Wine Talk: Sean Connery

Legendary actor has long enjoyed wine and the good life
Oct 6, 2009

Sir Sean Connery, 79, burst into stardom in 1962, with his portrayal of British secret agent James Bond in Dr. No. But Connery appeared in dozens of films between his debut in 1954 and his retirement in 2003, and he won an Oscar as best supporting actor for his 1987 role as Jim Malone in The Untouchables. In 2000, he was knighted by Queen Elizabeth II. Connery was born in Scotland, has lived in Spain and Switzerland, and now spends most of his time in the Bahamas. He spoke with executive editor Thomas Matthews, who has equated Connery, Bond and the good life since seeing From Russia With Love in 1965.

Wine Spectator: Tell us about your interest in wine.
SC: I can tell you more about whisky than wine. I'm not an aficionado by any means, mostly because I have a heart condition and am not supposed to take much alcohol. But I do drink red wine, because of my great friend David Murray [a Scottish entrepreneur who owns two French wine estates, Château Routas in Provence and Domaine Jessiaume [in Burgundy]. He showed me the evidence that it was good for the health.

I favor Merlots from Chile for their value, and I keep a good deal of California wine in my cellar. Don't ask me to tell you their names. I have one that cost me $2,000 for two cases, which I think is rather steep, but people are prepared to pay it.

WS: Is there a particular wine that has really stuck in your memory?
SC: I once lived a few years in Spain. It was around the time I was doing The Man Who Would Be King [in 1975]. I enjoyed a wine called Vega Sicilia, and back then, you could get it by the bucketful. Now it's several hundred dollars a bottle.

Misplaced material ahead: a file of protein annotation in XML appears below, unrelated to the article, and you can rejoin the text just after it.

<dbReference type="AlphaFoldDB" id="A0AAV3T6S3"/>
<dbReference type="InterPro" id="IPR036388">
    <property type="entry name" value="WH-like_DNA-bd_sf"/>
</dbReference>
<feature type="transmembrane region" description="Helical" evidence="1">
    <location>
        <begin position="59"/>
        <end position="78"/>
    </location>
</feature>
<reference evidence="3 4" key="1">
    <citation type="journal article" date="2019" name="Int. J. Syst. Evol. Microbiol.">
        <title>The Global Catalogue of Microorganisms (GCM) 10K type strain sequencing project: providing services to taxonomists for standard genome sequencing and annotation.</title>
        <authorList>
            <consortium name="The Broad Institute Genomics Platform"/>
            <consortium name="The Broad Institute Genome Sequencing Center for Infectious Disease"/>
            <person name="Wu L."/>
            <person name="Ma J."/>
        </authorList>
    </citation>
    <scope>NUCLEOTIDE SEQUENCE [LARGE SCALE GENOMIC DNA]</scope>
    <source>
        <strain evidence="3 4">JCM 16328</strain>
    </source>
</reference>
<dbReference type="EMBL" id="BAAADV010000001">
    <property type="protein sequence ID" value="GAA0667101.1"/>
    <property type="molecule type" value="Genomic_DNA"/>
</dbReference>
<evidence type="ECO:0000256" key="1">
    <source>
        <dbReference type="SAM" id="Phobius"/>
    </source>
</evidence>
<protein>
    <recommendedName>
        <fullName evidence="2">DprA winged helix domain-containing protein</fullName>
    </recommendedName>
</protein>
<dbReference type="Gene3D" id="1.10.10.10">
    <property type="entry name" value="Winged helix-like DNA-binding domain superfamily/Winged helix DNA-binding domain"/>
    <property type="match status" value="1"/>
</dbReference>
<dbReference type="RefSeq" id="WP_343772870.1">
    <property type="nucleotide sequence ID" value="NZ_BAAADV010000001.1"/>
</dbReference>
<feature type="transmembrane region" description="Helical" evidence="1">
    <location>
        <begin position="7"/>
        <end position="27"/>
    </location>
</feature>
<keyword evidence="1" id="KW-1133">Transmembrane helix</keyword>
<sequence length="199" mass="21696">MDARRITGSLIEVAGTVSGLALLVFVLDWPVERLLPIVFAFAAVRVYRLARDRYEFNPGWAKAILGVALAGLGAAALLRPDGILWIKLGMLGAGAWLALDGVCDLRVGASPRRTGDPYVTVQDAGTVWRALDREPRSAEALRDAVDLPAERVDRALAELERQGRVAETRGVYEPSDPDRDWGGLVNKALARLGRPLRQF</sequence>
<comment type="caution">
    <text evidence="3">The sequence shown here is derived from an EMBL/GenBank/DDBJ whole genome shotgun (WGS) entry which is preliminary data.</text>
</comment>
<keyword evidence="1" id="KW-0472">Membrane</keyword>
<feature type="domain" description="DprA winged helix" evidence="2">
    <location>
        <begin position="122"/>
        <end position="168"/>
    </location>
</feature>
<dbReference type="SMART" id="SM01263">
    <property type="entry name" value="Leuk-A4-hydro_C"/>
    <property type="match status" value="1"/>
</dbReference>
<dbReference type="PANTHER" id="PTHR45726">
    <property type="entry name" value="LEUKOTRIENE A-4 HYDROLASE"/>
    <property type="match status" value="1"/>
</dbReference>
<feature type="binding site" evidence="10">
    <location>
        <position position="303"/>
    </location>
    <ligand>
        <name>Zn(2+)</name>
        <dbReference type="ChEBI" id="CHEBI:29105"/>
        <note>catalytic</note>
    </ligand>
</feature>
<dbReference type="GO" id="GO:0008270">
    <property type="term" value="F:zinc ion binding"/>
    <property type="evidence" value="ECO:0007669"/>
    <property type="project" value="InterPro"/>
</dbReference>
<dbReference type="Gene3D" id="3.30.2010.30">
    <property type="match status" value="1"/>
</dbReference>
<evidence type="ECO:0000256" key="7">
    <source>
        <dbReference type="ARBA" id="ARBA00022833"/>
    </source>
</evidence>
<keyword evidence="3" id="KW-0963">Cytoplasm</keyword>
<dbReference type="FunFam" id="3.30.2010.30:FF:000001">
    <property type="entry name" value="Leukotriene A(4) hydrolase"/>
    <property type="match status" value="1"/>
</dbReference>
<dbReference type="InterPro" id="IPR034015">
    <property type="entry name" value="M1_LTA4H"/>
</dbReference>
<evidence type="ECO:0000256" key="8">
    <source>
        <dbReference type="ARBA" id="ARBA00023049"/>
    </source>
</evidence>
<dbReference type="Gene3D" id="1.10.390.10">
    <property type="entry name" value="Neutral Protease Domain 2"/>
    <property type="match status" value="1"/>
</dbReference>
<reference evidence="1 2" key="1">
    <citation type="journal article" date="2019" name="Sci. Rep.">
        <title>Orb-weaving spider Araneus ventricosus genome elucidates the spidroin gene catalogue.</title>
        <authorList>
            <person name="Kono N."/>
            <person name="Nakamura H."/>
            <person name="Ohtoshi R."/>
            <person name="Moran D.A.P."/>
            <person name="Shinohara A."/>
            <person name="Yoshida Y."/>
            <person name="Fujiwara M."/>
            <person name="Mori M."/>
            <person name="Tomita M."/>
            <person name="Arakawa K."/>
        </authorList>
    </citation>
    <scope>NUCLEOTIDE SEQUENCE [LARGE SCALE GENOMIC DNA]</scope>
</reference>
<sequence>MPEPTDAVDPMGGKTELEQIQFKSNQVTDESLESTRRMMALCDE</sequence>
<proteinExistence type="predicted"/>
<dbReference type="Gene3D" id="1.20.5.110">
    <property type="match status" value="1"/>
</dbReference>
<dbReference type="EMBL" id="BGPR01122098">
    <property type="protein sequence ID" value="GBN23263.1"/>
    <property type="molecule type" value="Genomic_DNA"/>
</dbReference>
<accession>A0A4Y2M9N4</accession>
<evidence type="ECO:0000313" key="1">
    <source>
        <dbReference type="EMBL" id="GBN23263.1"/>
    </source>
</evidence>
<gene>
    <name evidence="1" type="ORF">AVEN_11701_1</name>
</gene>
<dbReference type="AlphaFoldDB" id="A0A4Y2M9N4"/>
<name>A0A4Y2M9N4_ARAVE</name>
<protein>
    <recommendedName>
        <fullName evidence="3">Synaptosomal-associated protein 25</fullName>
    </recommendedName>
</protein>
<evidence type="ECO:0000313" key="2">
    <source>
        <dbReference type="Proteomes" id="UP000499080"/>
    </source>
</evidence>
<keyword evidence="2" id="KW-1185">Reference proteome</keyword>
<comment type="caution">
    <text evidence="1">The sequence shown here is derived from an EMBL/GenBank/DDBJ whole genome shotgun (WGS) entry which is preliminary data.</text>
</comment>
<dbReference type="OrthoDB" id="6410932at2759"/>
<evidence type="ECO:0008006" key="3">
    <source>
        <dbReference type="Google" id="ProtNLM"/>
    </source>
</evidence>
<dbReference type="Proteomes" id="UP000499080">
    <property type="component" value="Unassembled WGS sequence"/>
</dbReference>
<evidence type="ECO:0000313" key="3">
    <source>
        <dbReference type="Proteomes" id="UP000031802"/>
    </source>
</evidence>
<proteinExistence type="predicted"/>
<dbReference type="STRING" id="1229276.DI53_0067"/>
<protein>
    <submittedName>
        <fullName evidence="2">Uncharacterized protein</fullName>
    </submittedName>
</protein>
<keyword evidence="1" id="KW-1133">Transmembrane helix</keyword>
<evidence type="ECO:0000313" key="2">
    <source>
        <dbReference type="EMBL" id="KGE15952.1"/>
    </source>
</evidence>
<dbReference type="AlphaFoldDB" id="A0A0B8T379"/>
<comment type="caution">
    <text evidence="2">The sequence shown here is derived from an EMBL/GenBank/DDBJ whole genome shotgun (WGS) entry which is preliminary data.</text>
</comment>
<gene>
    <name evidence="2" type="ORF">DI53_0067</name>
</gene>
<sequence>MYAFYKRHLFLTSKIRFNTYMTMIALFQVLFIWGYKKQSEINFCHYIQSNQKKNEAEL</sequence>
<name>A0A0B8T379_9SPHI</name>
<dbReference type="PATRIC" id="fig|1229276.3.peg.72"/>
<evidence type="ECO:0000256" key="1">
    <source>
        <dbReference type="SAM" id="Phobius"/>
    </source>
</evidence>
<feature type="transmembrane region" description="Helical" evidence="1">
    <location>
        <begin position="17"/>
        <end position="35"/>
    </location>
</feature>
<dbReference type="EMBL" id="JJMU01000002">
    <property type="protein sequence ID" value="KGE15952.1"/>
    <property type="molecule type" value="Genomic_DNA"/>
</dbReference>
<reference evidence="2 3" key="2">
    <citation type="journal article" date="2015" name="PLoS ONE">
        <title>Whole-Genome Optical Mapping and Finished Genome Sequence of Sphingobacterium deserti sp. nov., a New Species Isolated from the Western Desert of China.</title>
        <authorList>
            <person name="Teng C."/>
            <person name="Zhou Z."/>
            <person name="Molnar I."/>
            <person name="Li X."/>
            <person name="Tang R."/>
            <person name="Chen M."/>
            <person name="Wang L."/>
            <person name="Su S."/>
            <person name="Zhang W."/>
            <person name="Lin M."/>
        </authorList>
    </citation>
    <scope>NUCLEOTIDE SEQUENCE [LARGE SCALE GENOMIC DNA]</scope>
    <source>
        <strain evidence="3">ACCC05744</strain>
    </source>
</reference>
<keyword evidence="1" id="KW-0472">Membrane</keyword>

WS: Do you ever visit wine country?
SC: I spend a week every year in France with David Murray. He's got the two main bases. We fly to France, then pick up the car, drive down to the coast and spend a week. Château Routas is 1,300 meters above the sea, and it's just a perfect site for health.

There's nothing but wine down there. It's amazing to see how it's all done, from soup to nuts, and how important it is to everyone. The people are really in tune with what they are doing, and it gives a great atmosphere.

We have good food and wine every night [chuckling]. When we're at his places, we drink his wines. But when we're traveling, we try everything. He's a great wine connoisseur, and I just go along with him. Providing you have nothing else to do, it's a marvelous way to spend some time.

WS: As James Bond, you played a character whose connoisseurship of wine was a defining trait. How much of that was from your own experience?
SC: That was all part of the character. I remember the Dom Pérignon scene in Dr. No. But I can't really claim I had any knowledge of wine at the time. The director, Terence Young, put a great deal of sophistication into the films [Dr. No, From Russia With Love and Thunderball], and he never got the credit he deserved. He taught me, and helped develop the character. I can wear the clothes well, but he was the one who picked them out.

Dr. No cost $1 million in 1962. Today, to make that film would cost $100 million or more. That gives you an idea how it's gone. Wine is the same thing.

Actors People

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